New Office for National Statistics figures show that the coronavirus restrictions and subsequent economic slowdown have resulted in a record decline in employment during lockdown. Over 600,000 UK workers lost their jobs between March and May 2020 and the benefits claimant count has skyrocketed by 125.9%, (1.6 million) since March . Government wage support schemes have managed to keep the UK unemployment rate at a relatively low 3.9% between January and April, but once these schemes are lifted in October, the full impact on the labour market will be felt, with UK unemployment expected to reach 7.3% by the end of December.
There is a clear imperative for the government to create jobs in the aftermath of this crisis, particularly for young people and those on lower incomes in the industries hardest hit by the coronavirus restrictions (e.g. arts, recreation, entertainment, hospitality, food & leisure) , in order to boost the economy and prevent people from sliding into poverty. There is also a need for the government to ensure that this economic recovery generates a fairer, more resilient and sustainable economy.
These outcomes can be achieved together through a ‘National Nature Service’ (NNS): an employment and training scheme in which tens of thousands of jobseekers, particularly young people and those from underrepresented and disadvantaged groups, would be employed and trained in environmental projects designed to level up access to nature, address social and health inequalities and bend the curve on nature’s decline.
The scheme is inspired by the success of the 1930s US Civilian Conservation Corps and the 1970s UK Manpower Services Commission, but updated for the modern day and the UK context. The scheme would be funded across the UK by central government, including funding for devolved governments to run the scheme in their respective countries.
With the right investment from government, an NNS could boost employment and skills development, particularly for young and disadvantaged groups, fast-track ecosystem restoration, tackle climate change and provide access to nature for all. The NNS would also contribute to reducing health inequalities in areas with more green space. This could save approximately 1,328 lives per year and billions of pounds for the NHS, as well as boosting productivity through a happier, healthier workforce and delivery of other vital ecosystem services such as improved air quality. It would support rural and urban economies across the UK, lock away millions of tonnes of carbon in pursuit of our net zero target, and protect people and businesses from future natural disasters.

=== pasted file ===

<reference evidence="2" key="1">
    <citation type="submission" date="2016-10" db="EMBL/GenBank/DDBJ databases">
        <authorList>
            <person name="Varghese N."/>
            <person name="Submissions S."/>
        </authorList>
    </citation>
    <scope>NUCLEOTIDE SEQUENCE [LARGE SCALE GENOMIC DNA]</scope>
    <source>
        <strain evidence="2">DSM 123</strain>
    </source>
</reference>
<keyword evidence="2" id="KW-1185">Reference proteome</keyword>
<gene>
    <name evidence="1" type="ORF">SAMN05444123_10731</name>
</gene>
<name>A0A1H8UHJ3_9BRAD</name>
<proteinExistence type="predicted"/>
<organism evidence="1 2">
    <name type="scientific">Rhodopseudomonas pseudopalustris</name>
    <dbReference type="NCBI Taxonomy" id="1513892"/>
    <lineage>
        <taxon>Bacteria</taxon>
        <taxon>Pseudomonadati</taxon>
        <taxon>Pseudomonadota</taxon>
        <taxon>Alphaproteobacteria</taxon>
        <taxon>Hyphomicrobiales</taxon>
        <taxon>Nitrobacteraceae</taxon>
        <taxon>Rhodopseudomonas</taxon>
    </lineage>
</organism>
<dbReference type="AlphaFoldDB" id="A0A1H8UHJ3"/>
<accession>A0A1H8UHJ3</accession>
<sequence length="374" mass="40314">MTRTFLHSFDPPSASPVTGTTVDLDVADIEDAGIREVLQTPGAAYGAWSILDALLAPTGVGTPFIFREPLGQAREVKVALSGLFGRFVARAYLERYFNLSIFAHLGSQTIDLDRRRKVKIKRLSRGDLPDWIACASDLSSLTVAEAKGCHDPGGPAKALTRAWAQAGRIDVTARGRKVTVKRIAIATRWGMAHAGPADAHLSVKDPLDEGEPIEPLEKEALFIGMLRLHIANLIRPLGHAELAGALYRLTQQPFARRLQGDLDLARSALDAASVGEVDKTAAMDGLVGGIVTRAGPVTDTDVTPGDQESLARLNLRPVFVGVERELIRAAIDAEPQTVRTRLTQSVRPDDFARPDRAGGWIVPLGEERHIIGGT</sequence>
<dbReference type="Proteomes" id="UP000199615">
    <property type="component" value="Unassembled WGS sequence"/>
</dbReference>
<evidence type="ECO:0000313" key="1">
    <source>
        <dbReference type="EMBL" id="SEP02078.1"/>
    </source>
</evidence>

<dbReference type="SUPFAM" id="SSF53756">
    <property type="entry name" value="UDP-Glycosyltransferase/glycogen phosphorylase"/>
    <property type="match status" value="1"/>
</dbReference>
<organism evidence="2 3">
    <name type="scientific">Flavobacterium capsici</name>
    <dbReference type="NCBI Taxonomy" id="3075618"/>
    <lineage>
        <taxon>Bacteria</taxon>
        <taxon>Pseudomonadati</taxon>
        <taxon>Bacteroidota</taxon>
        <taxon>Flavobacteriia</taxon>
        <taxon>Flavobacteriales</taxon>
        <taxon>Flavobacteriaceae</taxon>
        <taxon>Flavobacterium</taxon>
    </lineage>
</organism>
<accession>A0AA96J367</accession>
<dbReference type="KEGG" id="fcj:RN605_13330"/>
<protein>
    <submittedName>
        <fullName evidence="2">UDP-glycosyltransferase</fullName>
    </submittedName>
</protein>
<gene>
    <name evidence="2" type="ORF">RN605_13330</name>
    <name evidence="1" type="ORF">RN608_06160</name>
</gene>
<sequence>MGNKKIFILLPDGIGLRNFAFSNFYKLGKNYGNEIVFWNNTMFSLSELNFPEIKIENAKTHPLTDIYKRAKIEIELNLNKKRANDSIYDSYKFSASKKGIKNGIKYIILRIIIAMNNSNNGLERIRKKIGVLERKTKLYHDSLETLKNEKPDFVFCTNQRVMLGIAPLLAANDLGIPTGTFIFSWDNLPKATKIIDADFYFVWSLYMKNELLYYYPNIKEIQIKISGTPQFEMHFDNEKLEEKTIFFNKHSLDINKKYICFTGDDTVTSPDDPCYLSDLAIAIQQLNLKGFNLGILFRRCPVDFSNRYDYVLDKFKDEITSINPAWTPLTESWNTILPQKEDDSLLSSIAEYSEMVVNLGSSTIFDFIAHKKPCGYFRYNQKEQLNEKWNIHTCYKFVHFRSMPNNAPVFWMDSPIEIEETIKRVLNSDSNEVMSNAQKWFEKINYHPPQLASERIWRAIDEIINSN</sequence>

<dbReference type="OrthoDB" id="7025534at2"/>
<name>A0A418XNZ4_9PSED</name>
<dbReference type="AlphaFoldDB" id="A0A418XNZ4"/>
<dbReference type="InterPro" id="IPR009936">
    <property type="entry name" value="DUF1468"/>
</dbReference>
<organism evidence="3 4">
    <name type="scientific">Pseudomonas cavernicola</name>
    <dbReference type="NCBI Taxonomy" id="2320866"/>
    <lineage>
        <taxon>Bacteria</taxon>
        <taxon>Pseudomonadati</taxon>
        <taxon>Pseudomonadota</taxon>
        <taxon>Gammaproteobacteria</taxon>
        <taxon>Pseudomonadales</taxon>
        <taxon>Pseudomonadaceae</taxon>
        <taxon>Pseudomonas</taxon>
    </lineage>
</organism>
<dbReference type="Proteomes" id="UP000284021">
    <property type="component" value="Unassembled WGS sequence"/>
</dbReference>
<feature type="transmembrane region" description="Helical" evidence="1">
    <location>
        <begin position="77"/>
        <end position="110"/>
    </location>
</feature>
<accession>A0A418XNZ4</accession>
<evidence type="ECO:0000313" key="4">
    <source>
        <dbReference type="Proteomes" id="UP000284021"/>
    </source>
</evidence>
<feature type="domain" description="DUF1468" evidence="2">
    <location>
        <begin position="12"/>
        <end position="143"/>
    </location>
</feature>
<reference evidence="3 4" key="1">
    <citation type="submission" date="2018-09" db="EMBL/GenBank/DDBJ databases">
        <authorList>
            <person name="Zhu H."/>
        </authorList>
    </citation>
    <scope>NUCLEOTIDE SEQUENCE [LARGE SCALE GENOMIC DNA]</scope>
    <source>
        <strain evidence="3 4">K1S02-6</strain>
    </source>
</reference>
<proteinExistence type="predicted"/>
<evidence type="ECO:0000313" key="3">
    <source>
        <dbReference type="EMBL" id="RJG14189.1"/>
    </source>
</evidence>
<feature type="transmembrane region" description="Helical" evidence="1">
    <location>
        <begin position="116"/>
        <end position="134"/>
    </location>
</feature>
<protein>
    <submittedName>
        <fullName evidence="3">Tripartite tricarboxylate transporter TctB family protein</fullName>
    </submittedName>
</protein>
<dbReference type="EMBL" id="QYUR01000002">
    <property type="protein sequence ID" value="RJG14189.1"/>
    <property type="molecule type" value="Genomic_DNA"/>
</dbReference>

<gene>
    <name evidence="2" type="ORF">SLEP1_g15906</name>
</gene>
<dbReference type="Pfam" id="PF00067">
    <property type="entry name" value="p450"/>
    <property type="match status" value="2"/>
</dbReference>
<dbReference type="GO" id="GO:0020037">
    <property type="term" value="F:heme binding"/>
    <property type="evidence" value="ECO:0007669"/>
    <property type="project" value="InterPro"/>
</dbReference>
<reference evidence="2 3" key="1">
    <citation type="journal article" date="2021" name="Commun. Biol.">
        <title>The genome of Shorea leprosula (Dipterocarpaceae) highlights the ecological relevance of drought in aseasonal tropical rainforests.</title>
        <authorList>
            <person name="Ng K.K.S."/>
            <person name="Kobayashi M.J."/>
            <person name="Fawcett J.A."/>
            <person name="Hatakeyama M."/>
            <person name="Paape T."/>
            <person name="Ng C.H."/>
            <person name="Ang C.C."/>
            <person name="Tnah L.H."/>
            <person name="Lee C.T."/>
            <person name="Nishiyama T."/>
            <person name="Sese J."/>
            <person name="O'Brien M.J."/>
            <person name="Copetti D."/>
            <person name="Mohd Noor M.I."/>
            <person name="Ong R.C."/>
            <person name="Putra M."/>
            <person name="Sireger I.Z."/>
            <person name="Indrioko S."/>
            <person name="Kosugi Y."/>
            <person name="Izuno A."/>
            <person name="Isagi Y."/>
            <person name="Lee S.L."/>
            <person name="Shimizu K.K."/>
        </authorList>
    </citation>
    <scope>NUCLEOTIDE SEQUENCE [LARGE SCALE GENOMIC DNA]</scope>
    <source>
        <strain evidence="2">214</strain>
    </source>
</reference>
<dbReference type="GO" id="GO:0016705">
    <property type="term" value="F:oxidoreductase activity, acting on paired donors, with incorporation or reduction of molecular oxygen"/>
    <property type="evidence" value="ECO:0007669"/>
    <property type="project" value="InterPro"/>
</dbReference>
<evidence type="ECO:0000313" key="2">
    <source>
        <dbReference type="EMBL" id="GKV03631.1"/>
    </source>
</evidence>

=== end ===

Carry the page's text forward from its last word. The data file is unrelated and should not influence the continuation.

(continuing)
A letter to the Chancellor last week demonstrated considerable cross sector support for the proposed National Nature Service, from environment charities, youth unions and diversity groups to businesses, local authorities and farmers. There is also growing public support for the proposal, with the online public Declaration calling a National Nature Service having picked up over 1400 signatures within the first 24 hours. Speaking on BBC Countryfile on Sunday in support of the Natural Nature Service, actor Sir Marc Rylance stated that:
“If the people declare a willingness to act for nature, that they would like to devote their time, then it will really help our nation and help our young people.”
If you want the government to invest in a scheme that will create tens of thousands of jobs, improve the health of nature, people and the planet, and contribute to a green, sustainable recovery please show your support for the National Nature Service by signing the public Declaration and join us at the #TheTimeIsNow virtual lobby of Parliament on 30 June.
Carmel Edwards, Senior Policy Officer, RSPB
The opinions expressed in this blog are the author's and not necessarily those of the wider Link membership.
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